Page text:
To say that energy prices have risen since 2021 is an understatement. This article examines why energy prices have risen and what is happening in the market now.
Why have energy prices gone up?
In 2021, as we began to recover from the global pandemic and workforces returned to business, the demand for gas increased to the newly reopening businesses, and they couldn’t meet the requirements because of supply shortages. The war in Ukraine threatened this supply and drove the gas prices even higher.
Electricity prices then rose in line with gas prices, as even though 40% of our electricity supply comes from renewable sources, this is also made up of gas-generated electricity transmitted across the electricity network.
Are energy prices still rising?
The good news is that we are starting to see energy prices decrease, thanks to the mild winter across the UK and Europe. Also, Liquid Natural Gas is coming to the rescue across Europe and the UK by filling storage facilities worldwide, meaning we no longer have to rely on gas from Russia.
Although energy prices are still higher than pre-pandemic rates, we should see an even greater price fall as spring and summer warm up the country and resources are not used as much as in winter.
Our handy graph on wholesale energy rates shows you the current market wholesale rates.
We advise you to sign up below for our household energy price alert. We will notify you when the comparison tool is up and running – when the energy market eases.
How much are the current household rates?
The current government energy price guarantee has set out the below rates from April 2023 – June 2023 for a typical household. (link to household averages}
|Region||Electricity per kWh (ex VAT)||Gas per kWh (ex VAT)|
|N Wales and Mersey||33.11||9.86|
Is there any support remaining?
Yes, there is still ongoing support for household energy. The support for households is as follows:
The energy price cap
The energy price cap is government protection put in place, calculated by Ofgem. It sets a maximum price that energy companies can charge households per kWh and is regulated by Ofgem, which has put a cap on the amount of profit suppliers can make.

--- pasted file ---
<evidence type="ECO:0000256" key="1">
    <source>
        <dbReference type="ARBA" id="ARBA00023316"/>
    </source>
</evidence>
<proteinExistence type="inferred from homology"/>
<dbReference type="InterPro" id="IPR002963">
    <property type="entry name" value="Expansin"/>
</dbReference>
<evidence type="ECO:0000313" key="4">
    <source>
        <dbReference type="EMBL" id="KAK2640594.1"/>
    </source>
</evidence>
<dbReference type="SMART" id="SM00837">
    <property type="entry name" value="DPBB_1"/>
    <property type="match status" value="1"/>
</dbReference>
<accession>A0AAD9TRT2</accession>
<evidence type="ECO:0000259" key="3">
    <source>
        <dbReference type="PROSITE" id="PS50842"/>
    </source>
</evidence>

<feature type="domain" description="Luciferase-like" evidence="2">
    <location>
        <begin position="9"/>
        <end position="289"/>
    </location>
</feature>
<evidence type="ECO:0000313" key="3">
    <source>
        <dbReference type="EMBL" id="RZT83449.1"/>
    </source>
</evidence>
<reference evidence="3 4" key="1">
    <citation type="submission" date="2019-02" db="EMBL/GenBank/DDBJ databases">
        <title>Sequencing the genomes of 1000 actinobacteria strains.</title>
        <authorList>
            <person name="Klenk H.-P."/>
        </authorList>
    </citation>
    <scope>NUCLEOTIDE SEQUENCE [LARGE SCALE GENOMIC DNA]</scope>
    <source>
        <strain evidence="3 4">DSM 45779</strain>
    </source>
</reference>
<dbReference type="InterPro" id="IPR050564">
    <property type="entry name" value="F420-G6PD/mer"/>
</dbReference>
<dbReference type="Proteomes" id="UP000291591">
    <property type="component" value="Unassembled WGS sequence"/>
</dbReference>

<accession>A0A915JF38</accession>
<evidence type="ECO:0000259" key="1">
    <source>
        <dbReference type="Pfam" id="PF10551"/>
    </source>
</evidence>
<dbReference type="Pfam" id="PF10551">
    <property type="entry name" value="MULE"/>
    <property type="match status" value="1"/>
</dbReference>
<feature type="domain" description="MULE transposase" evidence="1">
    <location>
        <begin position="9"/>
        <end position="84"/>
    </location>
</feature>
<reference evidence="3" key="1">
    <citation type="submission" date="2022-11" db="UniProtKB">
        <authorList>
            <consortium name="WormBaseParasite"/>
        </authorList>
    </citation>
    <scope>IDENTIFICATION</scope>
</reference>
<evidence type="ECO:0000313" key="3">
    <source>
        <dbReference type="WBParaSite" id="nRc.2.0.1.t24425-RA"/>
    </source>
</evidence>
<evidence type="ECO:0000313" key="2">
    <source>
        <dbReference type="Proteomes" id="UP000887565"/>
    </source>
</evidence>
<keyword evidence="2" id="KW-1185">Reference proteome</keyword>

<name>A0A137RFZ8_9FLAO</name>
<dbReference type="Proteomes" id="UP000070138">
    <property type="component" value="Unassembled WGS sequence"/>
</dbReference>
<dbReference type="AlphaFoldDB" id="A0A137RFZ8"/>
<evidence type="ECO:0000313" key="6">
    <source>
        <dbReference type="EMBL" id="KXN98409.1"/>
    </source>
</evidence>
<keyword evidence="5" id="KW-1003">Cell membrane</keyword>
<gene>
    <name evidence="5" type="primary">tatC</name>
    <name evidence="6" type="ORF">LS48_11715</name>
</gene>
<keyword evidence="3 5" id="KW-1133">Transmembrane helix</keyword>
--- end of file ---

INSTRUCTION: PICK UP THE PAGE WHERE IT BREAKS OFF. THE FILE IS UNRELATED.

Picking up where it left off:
Although Ofgem does not regulate the oil and gas production sector, it can control the amount of profit energy suppliers make, ensuring that household bills remain fair.
The energy price guarantee
The energy price guarantee came into effect in October 2022 as a measure put in place by the government to protect household energy bills.
It sets out to reduce the unit of gas and electricity to ensure that the typical household bill does not exceed £2,500 per year until 3 March 2023 and £3,000 per year until 31 March 2024.
Your bills may vary from this amount, depending on your energy consumption.
For more information on average household energy consumption, see our detailed article.
What can I do to reduce my energy bills?
There are many ways you can save energy on your household bills;
Is there financial support to help pay my energy bills?
If you are struggling to pay your bills, there are several schemes available to help you.
You can speak to your supplier and agree to a payment plan that suits your budget and ensures your supply remains on. You can also ask them about the following:
- A review of your payments and debt repayments
- Payment breaks
- Access to hardship funds
- The government offers a winter fuel payment to those people born before 26/09/1956; this is normally between £250-£600 and includes a ‘pensioners cost of living payment’
- The government also offers a cold weather payment to those on certain benefits. You will get £25 for each 7-day period of cold weather that falls below zero degrees Celsius between 01 November 2023 and 31 March 2024
Source: Government help with energy bills
Can I compare energy prices?
There is still no flexibility to switch to a new supplier or get into a contract with your current supplier; this is because there still needs to be more stability in the market.
It is expected that this will be back up and running later this year, and you’ll be able to compare gas and electricity prices – if you would like us to contact you when it returns, please sign up here, and we will contact you.
You should also consider reading our guide on fixing energy prices until 2024.